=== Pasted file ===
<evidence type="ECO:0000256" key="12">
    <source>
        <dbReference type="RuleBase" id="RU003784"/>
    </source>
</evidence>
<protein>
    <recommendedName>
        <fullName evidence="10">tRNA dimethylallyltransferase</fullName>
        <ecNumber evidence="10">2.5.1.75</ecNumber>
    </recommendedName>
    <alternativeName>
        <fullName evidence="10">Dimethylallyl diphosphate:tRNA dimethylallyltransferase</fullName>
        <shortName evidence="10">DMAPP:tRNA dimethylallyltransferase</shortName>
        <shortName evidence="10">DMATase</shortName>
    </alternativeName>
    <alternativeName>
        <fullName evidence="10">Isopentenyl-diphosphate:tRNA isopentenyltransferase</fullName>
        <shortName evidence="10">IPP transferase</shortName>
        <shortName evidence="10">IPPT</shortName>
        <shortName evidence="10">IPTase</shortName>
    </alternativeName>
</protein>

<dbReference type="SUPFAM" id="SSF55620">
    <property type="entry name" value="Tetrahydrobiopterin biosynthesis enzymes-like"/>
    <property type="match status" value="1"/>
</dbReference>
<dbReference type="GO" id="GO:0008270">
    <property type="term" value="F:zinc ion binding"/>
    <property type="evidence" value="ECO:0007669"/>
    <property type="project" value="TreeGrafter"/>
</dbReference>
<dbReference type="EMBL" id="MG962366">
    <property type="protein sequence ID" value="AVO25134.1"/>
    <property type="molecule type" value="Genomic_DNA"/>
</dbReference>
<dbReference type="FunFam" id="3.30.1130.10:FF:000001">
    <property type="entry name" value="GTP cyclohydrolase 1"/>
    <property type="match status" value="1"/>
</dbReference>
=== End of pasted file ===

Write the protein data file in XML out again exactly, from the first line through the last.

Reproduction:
<evidence type="ECO:0000256" key="12">
    <source>
        <dbReference type="RuleBase" id="RU003784"/>
    </source>
</evidence>
<protein>
    <recommendedName>
        <fullName evidence="10">tRNA dimethylallyltransferase</fullName>
        <ecNumber evidence="10">2.5.1.75</ecNumber>
    </recommendedName>
    <alternativeName>
        <fullName evidence="10">Dimethylallyl diphosphate:tRNA dimethylallyltransferase</fullName>
        <shortName evidence="10">DMAPP:tRNA dimethylallyltransferase</shortName>
        <shortName evidence="10">DMATase</shortName>
    </alternativeName>
    <alternativeName>
        <fullName evidence="10">Isopentenyl-diphosphate:tRNA isopentenyltransferase</fullName>
        <shortName evidence="10">IPP transferase</shortName>
        <shortName evidence="10">IPPT</shortName>
        <shortName evidence="10">IPTase</shortName>
    </alternativeName>
</protein>

<dbReference type="SUPFAM" id="SSF55620">
    <property type="entry name" value="Tetrahydrobiopterin biosynthesis enzymes-like"/>
    <property type="match status" value="1"/>
</dbReference>
<dbReference type="GO" id="GO:0008270">
    <property type="term" value="F:zinc ion binding"/>
    <property type="evidence" value="ECO:0007669"/>
    <property type="project" value="TreeGrafter"/>
</dbReference>
<dbReference type="EMBL" id="MG962366">
    <property type="protein sequence ID" value="AVO25134.1"/>
    <property type="molecule type" value="Genomic_DNA"/>
</dbReference>
<dbReference type="FunFam" id="3.30.1130.10:FF:000001">
    <property type="entry name" value="GTP cyclohydrolase 1"/>
    <property type="match status" value="1"/>
</dbReference>